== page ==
Say not "I have found the truth", but rather, "I have found a truth." Say not "I have found the path of the soul" but say rather "I have met the soul walking upon my path." For the soul walks upon all paths. The soul walks not upon a line, neither does it grow like a reed. The soul unfolds itself, like a lotus of countless petals.
I find myself fascinated with the stone history of England, of the British Isles. Whether prehistoric Avebury and Stonehenge tracing the Dragon Lines and the eddies and flows of the subtle body of the land, or the tall spired medieval cathedrals with their stonework carved and curved and tendrilled like vines and trees that will never wither, the stone castle I visited, once a Saxon fort, or the heavy, massive old slate roofs I find it hard to believe continue to be supported, not for decades, but for centuries. Everywhere the people of this rocky land patiently took the stones, great and small, and built everything they inhabited, whether temple, church, barn or well. These stones have songs in them, stories with almost-words. I take my shoes off, bare feet on the cold bedrock, perhaps to listen.I think this pebbled mosaic, this quarried bedrock, these standing stones so carefully placed by ancient hands ..... speak, strangely, of constant change. All the feet that have walked here, the hands shaping, touching, shimmering.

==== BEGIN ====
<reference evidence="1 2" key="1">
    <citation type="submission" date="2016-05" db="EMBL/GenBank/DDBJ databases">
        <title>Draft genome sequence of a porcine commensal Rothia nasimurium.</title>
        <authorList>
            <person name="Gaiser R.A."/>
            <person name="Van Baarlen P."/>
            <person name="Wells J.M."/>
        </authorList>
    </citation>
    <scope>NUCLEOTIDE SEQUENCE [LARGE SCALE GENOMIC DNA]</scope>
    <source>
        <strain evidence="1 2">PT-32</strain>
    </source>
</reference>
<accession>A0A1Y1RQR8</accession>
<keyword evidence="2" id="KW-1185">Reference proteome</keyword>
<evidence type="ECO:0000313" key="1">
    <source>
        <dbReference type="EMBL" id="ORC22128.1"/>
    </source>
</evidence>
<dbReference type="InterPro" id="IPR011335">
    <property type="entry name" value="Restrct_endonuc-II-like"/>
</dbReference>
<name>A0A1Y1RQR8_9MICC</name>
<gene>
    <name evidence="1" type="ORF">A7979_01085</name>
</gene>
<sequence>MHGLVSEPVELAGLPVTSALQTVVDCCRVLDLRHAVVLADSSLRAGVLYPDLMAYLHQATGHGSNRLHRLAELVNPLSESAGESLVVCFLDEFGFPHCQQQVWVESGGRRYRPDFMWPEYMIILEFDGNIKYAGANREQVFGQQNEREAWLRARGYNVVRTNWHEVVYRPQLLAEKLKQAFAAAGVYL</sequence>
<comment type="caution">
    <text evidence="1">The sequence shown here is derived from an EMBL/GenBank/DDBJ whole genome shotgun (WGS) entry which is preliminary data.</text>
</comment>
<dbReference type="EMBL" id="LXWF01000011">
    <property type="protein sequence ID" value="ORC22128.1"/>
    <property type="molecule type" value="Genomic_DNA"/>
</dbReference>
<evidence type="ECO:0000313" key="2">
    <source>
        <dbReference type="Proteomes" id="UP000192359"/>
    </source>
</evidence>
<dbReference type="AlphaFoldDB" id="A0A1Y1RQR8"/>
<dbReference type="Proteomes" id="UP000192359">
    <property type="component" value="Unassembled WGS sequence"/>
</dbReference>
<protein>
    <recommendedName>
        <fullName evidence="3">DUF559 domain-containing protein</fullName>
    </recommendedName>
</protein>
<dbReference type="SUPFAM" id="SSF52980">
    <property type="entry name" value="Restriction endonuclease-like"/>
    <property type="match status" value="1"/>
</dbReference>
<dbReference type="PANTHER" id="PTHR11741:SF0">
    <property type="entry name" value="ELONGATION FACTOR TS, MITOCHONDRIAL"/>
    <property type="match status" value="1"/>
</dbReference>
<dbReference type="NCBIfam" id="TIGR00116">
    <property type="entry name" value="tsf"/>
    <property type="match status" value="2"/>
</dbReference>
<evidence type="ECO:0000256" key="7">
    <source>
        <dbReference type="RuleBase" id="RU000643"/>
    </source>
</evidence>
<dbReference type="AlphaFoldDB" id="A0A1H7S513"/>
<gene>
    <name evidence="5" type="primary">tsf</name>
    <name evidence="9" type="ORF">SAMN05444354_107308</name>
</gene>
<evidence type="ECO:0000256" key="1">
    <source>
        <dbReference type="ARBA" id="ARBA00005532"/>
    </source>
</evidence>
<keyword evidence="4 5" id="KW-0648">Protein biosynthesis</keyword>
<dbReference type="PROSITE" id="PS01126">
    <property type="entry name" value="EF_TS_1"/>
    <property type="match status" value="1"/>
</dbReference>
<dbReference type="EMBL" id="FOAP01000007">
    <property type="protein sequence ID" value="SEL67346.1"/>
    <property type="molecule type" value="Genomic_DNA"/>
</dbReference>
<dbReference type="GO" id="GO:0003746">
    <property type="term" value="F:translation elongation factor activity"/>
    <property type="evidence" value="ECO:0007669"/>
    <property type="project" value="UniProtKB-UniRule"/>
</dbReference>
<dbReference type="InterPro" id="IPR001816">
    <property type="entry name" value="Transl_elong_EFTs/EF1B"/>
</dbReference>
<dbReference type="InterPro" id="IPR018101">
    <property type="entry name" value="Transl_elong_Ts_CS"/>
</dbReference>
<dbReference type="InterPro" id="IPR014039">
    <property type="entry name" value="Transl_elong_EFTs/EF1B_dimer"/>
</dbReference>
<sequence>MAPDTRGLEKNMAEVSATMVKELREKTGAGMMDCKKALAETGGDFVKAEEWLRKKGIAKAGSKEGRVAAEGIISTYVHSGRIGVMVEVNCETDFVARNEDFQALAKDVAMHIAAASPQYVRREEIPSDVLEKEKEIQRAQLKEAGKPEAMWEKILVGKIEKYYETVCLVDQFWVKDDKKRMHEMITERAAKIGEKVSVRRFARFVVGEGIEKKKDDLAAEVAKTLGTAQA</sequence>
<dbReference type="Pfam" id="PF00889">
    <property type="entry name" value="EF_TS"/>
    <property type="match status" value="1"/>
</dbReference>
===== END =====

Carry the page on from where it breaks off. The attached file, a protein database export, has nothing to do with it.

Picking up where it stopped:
"I have been a blue salmon,
I have been a dog, a stag, a roebuck on the mountain,
A stock, a spade, an axe in the hand,
A stallion, a bull, a buck,
I was reaped and placed in an oven;
I fell to the ground when I was being roasted
And a hen swallowed me.
For nine nights was I in her crop.
I have been dead, I have been alive."
From the Song of Taliesin
(possibly 8th Century)